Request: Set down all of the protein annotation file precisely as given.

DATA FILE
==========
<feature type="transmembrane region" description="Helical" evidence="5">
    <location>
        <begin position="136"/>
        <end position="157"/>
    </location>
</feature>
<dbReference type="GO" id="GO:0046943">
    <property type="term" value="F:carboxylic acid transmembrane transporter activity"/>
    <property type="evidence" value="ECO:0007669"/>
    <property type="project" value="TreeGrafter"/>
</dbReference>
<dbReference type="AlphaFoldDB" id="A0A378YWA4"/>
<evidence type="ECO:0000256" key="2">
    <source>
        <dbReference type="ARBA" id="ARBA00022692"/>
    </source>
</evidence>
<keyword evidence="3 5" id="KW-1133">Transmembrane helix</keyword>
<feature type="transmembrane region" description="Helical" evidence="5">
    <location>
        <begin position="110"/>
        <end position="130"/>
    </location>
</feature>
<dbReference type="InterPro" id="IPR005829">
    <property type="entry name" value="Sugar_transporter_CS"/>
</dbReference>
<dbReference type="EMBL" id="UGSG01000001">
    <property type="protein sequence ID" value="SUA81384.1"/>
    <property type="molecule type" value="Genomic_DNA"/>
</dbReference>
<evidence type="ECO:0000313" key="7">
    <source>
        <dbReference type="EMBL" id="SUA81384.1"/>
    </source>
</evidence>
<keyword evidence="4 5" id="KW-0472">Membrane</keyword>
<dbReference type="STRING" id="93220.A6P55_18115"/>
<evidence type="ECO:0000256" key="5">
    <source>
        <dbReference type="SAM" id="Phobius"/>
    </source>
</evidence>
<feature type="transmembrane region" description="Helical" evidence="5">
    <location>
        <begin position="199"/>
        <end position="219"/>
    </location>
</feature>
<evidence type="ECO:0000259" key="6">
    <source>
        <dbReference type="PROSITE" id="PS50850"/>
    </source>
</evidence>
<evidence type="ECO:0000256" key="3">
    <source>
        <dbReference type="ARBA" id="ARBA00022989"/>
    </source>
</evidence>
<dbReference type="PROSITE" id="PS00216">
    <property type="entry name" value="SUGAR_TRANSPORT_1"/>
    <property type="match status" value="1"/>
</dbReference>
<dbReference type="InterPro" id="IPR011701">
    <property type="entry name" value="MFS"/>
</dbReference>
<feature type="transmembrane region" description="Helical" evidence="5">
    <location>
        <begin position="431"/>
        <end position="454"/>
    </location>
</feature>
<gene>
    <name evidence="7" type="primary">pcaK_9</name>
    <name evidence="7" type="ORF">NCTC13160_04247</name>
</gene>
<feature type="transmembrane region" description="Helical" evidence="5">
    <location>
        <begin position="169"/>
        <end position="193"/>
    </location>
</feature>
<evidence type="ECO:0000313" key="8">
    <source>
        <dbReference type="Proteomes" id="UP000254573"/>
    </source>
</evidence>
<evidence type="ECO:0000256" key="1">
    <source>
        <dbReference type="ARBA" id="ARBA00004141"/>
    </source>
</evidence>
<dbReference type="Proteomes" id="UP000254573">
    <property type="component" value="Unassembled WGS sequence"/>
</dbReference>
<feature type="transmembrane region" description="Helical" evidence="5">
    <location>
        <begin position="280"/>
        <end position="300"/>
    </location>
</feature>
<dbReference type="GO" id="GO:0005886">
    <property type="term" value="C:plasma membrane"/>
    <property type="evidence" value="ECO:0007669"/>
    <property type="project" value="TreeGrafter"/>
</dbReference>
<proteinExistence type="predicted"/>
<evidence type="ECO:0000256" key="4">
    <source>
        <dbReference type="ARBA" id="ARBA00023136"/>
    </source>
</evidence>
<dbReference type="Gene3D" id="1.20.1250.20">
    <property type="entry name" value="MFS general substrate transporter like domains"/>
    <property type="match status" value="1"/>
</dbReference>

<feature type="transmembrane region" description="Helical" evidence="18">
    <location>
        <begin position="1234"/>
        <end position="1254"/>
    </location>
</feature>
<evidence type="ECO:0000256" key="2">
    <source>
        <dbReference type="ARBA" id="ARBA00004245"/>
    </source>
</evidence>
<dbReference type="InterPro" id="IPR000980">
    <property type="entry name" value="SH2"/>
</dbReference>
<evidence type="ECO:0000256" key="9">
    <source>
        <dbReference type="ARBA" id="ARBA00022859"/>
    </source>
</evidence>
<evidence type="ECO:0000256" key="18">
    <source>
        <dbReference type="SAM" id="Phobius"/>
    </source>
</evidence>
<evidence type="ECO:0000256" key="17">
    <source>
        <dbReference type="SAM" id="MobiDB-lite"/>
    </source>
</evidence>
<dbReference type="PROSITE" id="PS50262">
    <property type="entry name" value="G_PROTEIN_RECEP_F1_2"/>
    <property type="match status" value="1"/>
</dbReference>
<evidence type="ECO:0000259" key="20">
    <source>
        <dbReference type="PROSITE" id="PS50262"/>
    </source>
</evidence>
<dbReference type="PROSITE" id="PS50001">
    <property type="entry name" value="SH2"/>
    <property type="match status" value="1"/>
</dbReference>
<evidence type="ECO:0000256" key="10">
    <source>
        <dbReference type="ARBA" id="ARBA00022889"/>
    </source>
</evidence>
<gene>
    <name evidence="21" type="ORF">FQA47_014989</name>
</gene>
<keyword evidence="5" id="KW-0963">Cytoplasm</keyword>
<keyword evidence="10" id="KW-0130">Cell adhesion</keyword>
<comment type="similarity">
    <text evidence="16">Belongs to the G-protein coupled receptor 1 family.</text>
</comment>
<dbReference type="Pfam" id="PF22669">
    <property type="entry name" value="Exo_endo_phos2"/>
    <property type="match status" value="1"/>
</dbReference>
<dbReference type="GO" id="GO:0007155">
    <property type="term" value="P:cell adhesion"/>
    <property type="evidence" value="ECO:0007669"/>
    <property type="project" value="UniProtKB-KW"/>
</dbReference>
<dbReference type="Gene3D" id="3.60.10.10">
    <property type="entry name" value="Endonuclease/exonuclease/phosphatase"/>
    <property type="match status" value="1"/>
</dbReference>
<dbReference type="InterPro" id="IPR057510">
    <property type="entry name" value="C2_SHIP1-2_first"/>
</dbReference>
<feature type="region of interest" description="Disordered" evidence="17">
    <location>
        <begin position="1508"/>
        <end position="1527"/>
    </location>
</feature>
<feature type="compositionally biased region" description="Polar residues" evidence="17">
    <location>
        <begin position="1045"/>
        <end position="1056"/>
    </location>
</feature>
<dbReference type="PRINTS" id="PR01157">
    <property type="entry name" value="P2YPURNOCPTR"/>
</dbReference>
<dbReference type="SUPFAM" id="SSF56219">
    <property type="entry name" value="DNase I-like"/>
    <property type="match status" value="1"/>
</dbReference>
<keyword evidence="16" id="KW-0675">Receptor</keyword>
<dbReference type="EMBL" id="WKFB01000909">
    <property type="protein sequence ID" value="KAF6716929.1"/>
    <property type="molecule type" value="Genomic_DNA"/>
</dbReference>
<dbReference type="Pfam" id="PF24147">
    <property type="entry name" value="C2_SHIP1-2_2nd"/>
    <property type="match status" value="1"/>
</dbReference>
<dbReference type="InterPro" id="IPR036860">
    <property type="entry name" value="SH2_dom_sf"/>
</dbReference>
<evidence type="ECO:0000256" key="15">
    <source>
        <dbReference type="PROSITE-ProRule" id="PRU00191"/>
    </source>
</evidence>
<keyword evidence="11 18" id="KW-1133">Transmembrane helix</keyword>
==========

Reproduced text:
<feature type="transmembrane region" description="Helical" evidence="5">
    <location>
        <begin position="136"/>
        <end position="157"/>
    </location>
</feature>
<dbReference type="GO" id="GO:0046943">
    <property type="term" value="F:carboxylic acid transmembrane transporter activity"/>
    <property type="evidence" value="ECO:0007669"/>
    <property type="project" value="TreeGrafter"/>
</dbReference>
<dbReference type="AlphaFoldDB" id="A0A378YWA4"/>
<evidence type="ECO:0000256" key="2">
    <source>
        <dbReference type="ARBA" id="ARBA00022692"/>
    </source>
</evidence>
<keyword evidence="3 5" id="KW-1133">Transmembrane helix</keyword>
<feature type="transmembrane region" description="Helical" evidence="5">
    <location>
        <begin position="110"/>
        <end position="130"/>
    </location>
</feature>
<dbReference type="InterPro" id="IPR005829">
    <property type="entry name" value="Sugar_transporter_CS"/>
</dbReference>
<dbReference type="EMBL" id="UGSG01000001">
    <property type="protein sequence ID" value="SUA81384.1"/>
    <property type="molecule type" value="Genomic_DNA"/>
</dbReference>
<evidence type="ECO:0000313" key="7">
    <source>
        <dbReference type="EMBL" id="SUA81384.1"/>
    </source>
</evidence>
<keyword evidence="4 5" id="KW-0472">Membrane</keyword>
<dbReference type="STRING" id="93220.A6P55_18115"/>
<evidence type="ECO:0000256" key="5">
    <source>
        <dbReference type="SAM" id="Phobius"/>
    </source>
</evidence>
<feature type="transmembrane region" description="Helical" evidence="5">
    <location>
        <begin position="199"/>
        <end position="219"/>
    </location>
</feature>
<evidence type="ECO:0000259" key="6">
    <source>
        <dbReference type="PROSITE" id="PS50850"/>
    </source>
</evidence>
<evidence type="ECO:0000256" key="3">
    <source>
        <dbReference type="ARBA" id="ARBA00022989"/>
    </source>
</evidence>
<dbReference type="PROSITE" id="PS00216">
    <property type="entry name" value="SUGAR_TRANSPORT_1"/>
    <property type="match status" value="1"/>
</dbReference>
<dbReference type="InterPro" id="IPR011701">
    <property type="entry name" value="MFS"/>
</dbReference>
<feature type="transmembrane region" description="Helical" evidence="5">
    <location>
        <begin position="431"/>
        <end position="454"/>
    </location>
</feature>
<gene>
    <name evidence="7" type="primary">pcaK_9</name>
    <name evidence="7" type="ORF">NCTC13160_04247</name>
</gene>
<feature type="transmembrane region" description="Helical" evidence="5">
    <location>
        <begin position="169"/>
        <end position="193"/>
    </location>
</feature>
<evidence type="ECO:0000313" key="8">
    <source>
        <dbReference type="Proteomes" id="UP000254573"/>
    </source>
</evidence>
<evidence type="ECO:0000256" key="1">
    <source>
        <dbReference type="ARBA" id="ARBA00004141"/>
    </source>
</evidence>
<dbReference type="Proteomes" id="UP000254573">
    <property type="component" value="Unassembled WGS sequence"/>
</dbReference>
<feature type="transmembrane region" description="Helical" evidence="5">
    <location>
        <begin position="280"/>
        <end position="300"/>
    </location>
</feature>
<dbReference type="GO" id="GO:0005886">
    <property type="term" value="C:plasma membrane"/>
    <property type="evidence" value="ECO:0007669"/>
    <property type="project" value="TreeGrafter"/>
</dbReference>
<proteinExistence type="predicted"/>
<evidence type="ECO:0000256" key="4">
    <source>
        <dbReference type="ARBA" id="ARBA00023136"/>
    </source>
</evidence>
<dbReference type="Gene3D" id="1.20.1250.20">
    <property type="entry name" value="MFS general substrate transporter like domains"/>
    <property type="match status" value="1"/>
</dbReference>

<feature type="transmembrane region" description="Helical" evidence="18">
    <location>
        <begin position="1234"/>
        <end position="1254"/>
    </location>
</feature>
<evidence type="ECO:0000256" key="2">
    <source>
        <dbReference type="ARBA" id="ARBA00004245"/>
    </source>
</evidence>
<dbReference type="InterPro" id="IPR000980">
    <property type="entry name" value="SH2"/>
</dbReference>
<evidence type="ECO:0000256" key="9">
    <source>
        <dbReference type="ARBA" id="ARBA00022859"/>
    </source>
</evidence>
<evidence type="ECO:0000256" key="18">
    <source>
        <dbReference type="SAM" id="Phobius"/>
    </source>
</evidence>
<evidence type="ECO:0000256" key="17">
    <source>
        <dbReference type="SAM" id="MobiDB-lite"/>
    </source>
</evidence>
<dbReference type="PROSITE" id="PS50262">
    <property type="entry name" value="G_PROTEIN_RECEP_F1_2"/>
    <property type="match status" value="1"/>
</dbReference>
<evidence type="ECO:0000259" key="20">
    <source>
        <dbReference type="PROSITE" id="PS50262"/>
    </source>
</evidence>
<dbReference type="PROSITE" id="PS50001">
    <property type="entry name" value="SH2"/>
    <property type="match status" value="1"/>
</dbReference>
<evidence type="ECO:0000256" key="10">
    <source>
        <dbReference type="ARBA" id="ARBA00022889"/>
    </source>
</evidence>
<gene>
    <name evidence="21" type="ORF">FQA47_014989</name>
</gene>
<keyword evidence="5" id="KW-0963">Cytoplasm</keyword>
<keyword evidence="10" id="KW-0130">Cell adhesion</keyword>
<comment type="similarity">
    <text evidence="16">Belongs to the G-protein coupled receptor 1 family.</text>
</comment>
<dbReference type="Pfam" id="PF22669">
    <property type="entry name" value="Exo_endo_phos2"/>
    <property type="match status" value="1"/>
</dbReference>
<dbReference type="GO" id="GO:0007155">
    <property type="term" value="P:cell adhesion"/>
    <property type="evidence" value="ECO:0007669"/>
    <property type="project" value="UniProtKB-KW"/>
</dbReference>
<dbReference type="Gene3D" id="3.60.10.10">
    <property type="entry name" value="Endonuclease/exonuclease/phosphatase"/>
    <property type="match status" value="1"/>
</dbReference>
<dbReference type="InterPro" id="IPR057510">
    <property type="entry name" value="C2_SHIP1-2_first"/>
</dbReference>
<feature type="region of interest" description="Disordered" evidence="17">
    <location>
        <begin position="1508"/>
        <end position="1527"/>
    </location>
</feature>
<feature type="compositionally biased region" description="Polar residues" evidence="17">
    <location>
        <begin position="1045"/>
        <end position="1056"/>
    </location>
</feature>
<dbReference type="PRINTS" id="PR01157">
    <property type="entry name" value="P2YPURNOCPTR"/>
</dbReference>
<dbReference type="SUPFAM" id="SSF56219">
    <property type="entry name" value="DNase I-like"/>
    <property type="match status" value="1"/>
</dbReference>
<keyword evidence="16" id="KW-0675">Receptor</keyword>
<dbReference type="EMBL" id="WKFB01000909">
    <property type="protein sequence ID" value="KAF6716929.1"/>
    <property type="molecule type" value="Genomic_DNA"/>
</dbReference>
<dbReference type="Pfam" id="PF24147">
    <property type="entry name" value="C2_SHIP1-2_2nd"/>
    <property type="match status" value="1"/>
</dbReference>
<dbReference type="InterPro" id="IPR036860">
    <property type="entry name" value="SH2_dom_sf"/>
</dbReference>
<evidence type="ECO:0000256" key="15">
    <source>
        <dbReference type="PROSITE-ProRule" id="PRU00191"/>
    </source>
</evidence>
<keyword evidence="11 18" id="KW-1133">Transmembrane helix</keyword>